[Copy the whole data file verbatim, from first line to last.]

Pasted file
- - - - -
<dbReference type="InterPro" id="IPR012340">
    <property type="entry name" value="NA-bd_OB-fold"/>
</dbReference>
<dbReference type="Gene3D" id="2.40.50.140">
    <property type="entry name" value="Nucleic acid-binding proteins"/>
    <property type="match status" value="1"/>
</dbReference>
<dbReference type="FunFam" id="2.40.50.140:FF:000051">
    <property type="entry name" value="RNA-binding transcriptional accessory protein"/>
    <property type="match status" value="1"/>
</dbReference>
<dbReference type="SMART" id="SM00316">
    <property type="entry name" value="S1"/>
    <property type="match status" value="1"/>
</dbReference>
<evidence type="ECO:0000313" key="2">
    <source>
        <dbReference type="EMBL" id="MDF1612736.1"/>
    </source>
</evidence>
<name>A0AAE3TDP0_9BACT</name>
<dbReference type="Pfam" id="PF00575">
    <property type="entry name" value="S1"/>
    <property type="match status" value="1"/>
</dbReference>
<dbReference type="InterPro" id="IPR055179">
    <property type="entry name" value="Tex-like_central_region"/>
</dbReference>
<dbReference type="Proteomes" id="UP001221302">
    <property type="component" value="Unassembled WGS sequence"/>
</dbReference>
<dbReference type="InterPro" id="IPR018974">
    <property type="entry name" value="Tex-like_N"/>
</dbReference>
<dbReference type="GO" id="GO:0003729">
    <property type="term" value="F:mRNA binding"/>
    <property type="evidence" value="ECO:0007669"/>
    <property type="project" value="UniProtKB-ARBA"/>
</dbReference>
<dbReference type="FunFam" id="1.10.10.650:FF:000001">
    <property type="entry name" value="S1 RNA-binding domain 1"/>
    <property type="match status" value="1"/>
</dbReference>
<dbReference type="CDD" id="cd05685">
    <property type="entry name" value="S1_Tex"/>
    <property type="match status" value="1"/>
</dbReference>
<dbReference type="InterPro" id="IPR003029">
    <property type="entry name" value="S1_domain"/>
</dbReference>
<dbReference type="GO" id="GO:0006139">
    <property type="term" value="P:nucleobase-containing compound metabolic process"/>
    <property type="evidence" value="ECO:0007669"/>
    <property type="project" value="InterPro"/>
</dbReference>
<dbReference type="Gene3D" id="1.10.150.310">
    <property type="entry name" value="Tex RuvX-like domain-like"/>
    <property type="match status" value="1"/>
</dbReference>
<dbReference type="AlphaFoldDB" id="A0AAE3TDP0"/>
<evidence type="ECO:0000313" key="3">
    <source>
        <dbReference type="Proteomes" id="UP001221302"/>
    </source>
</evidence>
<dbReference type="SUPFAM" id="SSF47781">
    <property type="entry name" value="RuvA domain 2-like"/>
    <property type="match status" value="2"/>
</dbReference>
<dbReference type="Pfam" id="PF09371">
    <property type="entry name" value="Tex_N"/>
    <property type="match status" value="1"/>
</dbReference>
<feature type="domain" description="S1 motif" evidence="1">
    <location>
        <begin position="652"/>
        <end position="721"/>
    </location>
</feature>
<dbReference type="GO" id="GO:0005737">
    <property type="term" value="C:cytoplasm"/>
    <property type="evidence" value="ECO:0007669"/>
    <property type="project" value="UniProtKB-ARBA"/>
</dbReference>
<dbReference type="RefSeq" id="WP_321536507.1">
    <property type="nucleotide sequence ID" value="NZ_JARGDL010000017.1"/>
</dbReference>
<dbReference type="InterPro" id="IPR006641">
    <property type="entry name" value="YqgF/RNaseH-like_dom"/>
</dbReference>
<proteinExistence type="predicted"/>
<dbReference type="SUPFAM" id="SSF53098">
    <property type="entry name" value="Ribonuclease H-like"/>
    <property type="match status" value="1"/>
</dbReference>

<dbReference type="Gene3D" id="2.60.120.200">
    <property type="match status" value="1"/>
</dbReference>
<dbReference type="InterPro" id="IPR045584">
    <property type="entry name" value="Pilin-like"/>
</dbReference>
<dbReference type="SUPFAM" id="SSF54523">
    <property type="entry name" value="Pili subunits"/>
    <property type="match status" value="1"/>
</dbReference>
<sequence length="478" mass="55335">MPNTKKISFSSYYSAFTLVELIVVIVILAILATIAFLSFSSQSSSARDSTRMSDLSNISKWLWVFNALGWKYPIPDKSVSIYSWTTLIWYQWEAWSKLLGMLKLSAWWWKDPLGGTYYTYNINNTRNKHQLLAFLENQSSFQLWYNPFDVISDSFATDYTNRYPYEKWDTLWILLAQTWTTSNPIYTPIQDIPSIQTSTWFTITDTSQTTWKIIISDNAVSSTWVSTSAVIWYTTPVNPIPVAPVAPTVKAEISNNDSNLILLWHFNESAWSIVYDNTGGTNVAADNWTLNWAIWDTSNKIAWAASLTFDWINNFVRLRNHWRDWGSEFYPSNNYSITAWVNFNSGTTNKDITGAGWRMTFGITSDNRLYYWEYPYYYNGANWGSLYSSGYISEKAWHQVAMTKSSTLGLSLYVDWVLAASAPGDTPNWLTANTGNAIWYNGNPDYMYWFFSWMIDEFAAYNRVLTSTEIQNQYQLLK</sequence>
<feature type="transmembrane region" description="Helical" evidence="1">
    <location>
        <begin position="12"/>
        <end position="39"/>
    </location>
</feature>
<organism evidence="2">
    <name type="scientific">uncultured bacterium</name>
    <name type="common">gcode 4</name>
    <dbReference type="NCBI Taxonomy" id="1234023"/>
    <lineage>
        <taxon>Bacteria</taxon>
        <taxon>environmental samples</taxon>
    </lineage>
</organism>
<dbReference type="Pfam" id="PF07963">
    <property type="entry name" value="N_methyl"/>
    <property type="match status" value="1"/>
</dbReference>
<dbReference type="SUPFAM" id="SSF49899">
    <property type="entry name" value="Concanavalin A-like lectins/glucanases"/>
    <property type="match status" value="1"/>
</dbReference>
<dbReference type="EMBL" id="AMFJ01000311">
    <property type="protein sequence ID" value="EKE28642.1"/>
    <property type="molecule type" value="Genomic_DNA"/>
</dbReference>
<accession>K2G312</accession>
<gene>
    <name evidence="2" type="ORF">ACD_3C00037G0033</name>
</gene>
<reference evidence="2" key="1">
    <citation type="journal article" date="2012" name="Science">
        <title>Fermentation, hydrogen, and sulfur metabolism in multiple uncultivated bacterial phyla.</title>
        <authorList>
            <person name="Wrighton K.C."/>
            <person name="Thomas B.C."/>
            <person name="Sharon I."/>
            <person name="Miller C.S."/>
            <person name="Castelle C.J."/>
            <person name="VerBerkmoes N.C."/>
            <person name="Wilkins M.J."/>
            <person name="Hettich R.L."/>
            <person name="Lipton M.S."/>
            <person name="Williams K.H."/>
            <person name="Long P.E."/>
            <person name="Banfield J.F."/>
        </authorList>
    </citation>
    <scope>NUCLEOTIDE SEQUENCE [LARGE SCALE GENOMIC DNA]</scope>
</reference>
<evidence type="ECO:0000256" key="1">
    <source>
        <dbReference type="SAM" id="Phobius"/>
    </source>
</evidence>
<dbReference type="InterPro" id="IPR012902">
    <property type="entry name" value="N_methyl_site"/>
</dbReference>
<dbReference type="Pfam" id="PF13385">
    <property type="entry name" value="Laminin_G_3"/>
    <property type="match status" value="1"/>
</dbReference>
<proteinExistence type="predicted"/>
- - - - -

<dbReference type="InterPro" id="IPR012340">
    <property type="entry name" value="NA-bd_OB-fold"/>
</dbReference>
<dbReference type="Gene3D" id="2.40.50.140">
    <property type="entry name" value="Nucleic acid-binding proteins"/>
    <property type="match status" value="1"/>
</dbReference>
<dbReference type="FunFam" id="2.40.50.140:FF:000051">
    <property type="entry name" value="RNA-binding transcriptional accessory protein"/>
    <property type="match status" value="1"/>
</dbReference>
<dbReference type="SMART" id="SM00316">
    <property type="entry name" value="S1"/>
    <property type="match status" value="1"/>
</dbReference>
<evidence type="ECO:0000313" key="2">
    <source>
        <dbReference type="EMBL" id="MDF1612736.1"/>
    </source>
</evidence>
<name>A0AAE3TDP0_9BACT</name>
<dbReference type="Pfam" id="PF00575">
    <property type="entry name" value="S1"/>
    <property type="match status" value="1"/>
</dbReference>
<dbReference type="InterPro" id="IPR055179">
    <property type="entry name" value="Tex-like_central_region"/>
</dbReference>
<dbReference type="Proteomes" id="UP001221302">
    <property type="component" value="Unassembled WGS sequence"/>
</dbReference>
<dbReference type="InterPro" id="IPR018974">
    <property type="entry name" value="Tex-like_N"/>
</dbReference>
<dbReference type="GO" id="GO:0003729">
    <property type="term" value="F:mRNA binding"/>
    <property type="evidence" value="ECO:0007669"/>
    <property type="project" value="UniProtKB-ARBA"/>
</dbReference>
<dbReference type="FunFam" id="1.10.10.650:FF:000001">
    <property type="entry name" value="S1 RNA-binding domain 1"/>
    <property type="match status" value="1"/>
</dbReference>
<dbReference type="CDD" id="cd05685">
    <property type="entry name" value="S1_Tex"/>
    <property type="match status" value="1"/>
</dbReference>
<dbReference type="InterPro" id="IPR003029">
    <property type="entry name" value="S1_domain"/>
</dbReference>
<dbReference type="GO" id="GO:0006139">
    <property type="term" value="P:nucleobase-containing compound metabolic process"/>
    <property type="evidence" value="ECO:0007669"/>
    <property type="project" value="InterPro"/>
</dbReference>
<dbReference type="Gene3D" id="1.10.150.310">
    <property type="entry name" value="Tex RuvX-like domain-like"/>
    <property type="match status" value="1"/>
</dbReference>
<dbReference type="AlphaFoldDB" id="A0AAE3TDP0"/>
<evidence type="ECO:0000313" key="3">
    <source>
        <dbReference type="Proteomes" id="UP001221302"/>
    </source>
</evidence>
<dbReference type="SUPFAM" id="SSF47781">
    <property type="entry name" value="RuvA domain 2-like"/>
    <property type="match status" value="2"/>
</dbReference>
<dbReference type="Pfam" id="PF09371">
    <property type="entry name" value="Tex_N"/>
    <property type="match status" value="1"/>
</dbReference>
<feature type="domain" description="S1 motif" evidence="1">
    <location>
        <begin position="652"/>
        <end position="721"/>
    </location>
</feature>
<dbReference type="GO" id="GO:0005737">
    <property type="term" value="C:cytoplasm"/>
    <property type="evidence" value="ECO:0007669"/>
    <property type="project" value="UniProtKB-ARBA"/>
</dbReference>
<dbReference type="RefSeq" id="WP_321536507.1">
    <property type="nucleotide sequence ID" value="NZ_JARGDL010000017.1"/>
</dbReference>
<dbReference type="InterPro" id="IPR006641">
    <property type="entry name" value="YqgF/RNaseH-like_dom"/>
</dbReference>
<proteinExistence type="predicted"/>
<dbReference type="SUPFAM" id="SSF53098">
    <property type="entry name" value="Ribonuclease H-like"/>
    <property type="match status" value="1"/>
</dbReference>

<dbReference type="Gene3D" id="2.60.120.200">
    <property type="match status" value="1"/>
</dbReference>
<dbReference type="InterPro" id="IPR045584">
    <property type="entry name" value="Pilin-like"/>
</dbReference>
<dbReference type="SUPFAM" id="SSF54523">
    <property type="entry name" value="Pili subunits"/>
    <property type="match status" value="1"/>
</dbReference>
<sequence length="478" mass="55335">MPNTKKISFSSYYSAFTLVELIVVIVILAILATIAFLSFSSQSSSARDSTRMSDLSNISKWLWVFNALGWKYPIPDKSVSIYSWTTLIWYQWEAWSKLLGMLKLSAWWWKDPLGGTYYTYNINNTRNKHQLLAFLENQSSFQLWYNPFDVISDSFATDYTNRYPYEKWDTLWILLAQTWTTSNPIYTPIQDIPSIQTSTWFTITDTSQTTWKIIISDNAVSSTWVSTSAVIWYTTPVNPIPVAPVAPTVKAEISNNDSNLILLWHFNESAWSIVYDNTGGTNVAADNWTLNWAIWDTSNKIAWAASLTFDWINNFVRLRNHWRDWGSEFYPSNNYSITAWVNFNSGTTNKDITGAGWRMTFGITSDNRLYYWEYPYYYNGANWGSLYSSGYISEKAWHQVAMTKSSTLGLSLYVDWVLAASAPGDTPNWLTANTGNAIWYNGNPDYMYWFFSWMIDEFAAYNRVLTSTEIQNQYQLLK</sequence>
<feature type="transmembrane region" description="Helical" evidence="1">
    <location>
        <begin position="12"/>
        <end position="39"/>
    </location>
</feature>
<organism evidence="2">
    <name type="scientific">uncultured bacterium</name>
    <name type="common">gcode 4</name>
    <dbReference type="NCBI Taxonomy" id="1234023"/>
    <lineage>
        <taxon>Bacteria</taxon>
        <taxon>environmental samples</taxon>
    </lineage>
</organism>
<dbReference type="Pfam" id="PF07963">
    <property type="entry name" value="N_methyl"/>
    <property type="match status" value="1"/>
</dbReference>
<dbReference type="SUPFAM" id="SSF49899">
    <property type="entry name" value="Concanavalin A-like lectins/glucanases"/>
    <property type="match status" value="1"/>
</dbReference>
<dbReference type="EMBL" id="AMFJ01000311">
    <property type="protein sequence ID" value="EKE28642.1"/>
    <property type="molecule type" value="Genomic_DNA"/>
</dbReference>
<accession>K2G312</accession>
<gene>
    <name evidence="2" type="ORF">ACD_3C00037G0033</name>
</gene>
<reference evidence="2" key="1">
    <citation type="journal article" date="2012" name="Science">
        <title>Fermentation, hydrogen, and sulfur metabolism in multiple uncultivated bacterial phyla.</title>
        <authorList>
            <person name="Wrighton K.C."/>
            <person name="Thomas B.C."/>
            <person name="Sharon I."/>
            <person name="Miller C.S."/>
            <person name="Castelle C.J."/>
            <person name="VerBerkmoes N.C."/>
            <person name="Wilkins M.J."/>
            <person name="Hettich R.L."/>
            <person name="Lipton M.S."/>
            <person name="Williams K.H."/>
            <person name="Long P.E."/>
            <person name="Banfield J.F."/>
        </authorList>
    </citation>
    <scope>NUCLEOTIDE SEQUENCE [LARGE SCALE GENOMIC DNA]</scope>
</reference>
<evidence type="ECO:0000256" key="1">
    <source>
        <dbReference type="SAM" id="Phobius"/>
    </source>
</evidence>
<dbReference type="InterPro" id="IPR012902">
    <property type="entry name" value="N_methyl_site"/>
</dbReference>
<dbReference type="Pfam" id="PF13385">
    <property type="entry name" value="Laminin_G_3"/>
    <property type="match status" value="1"/>
</dbReference>
<proteinExistence type="predicted"/>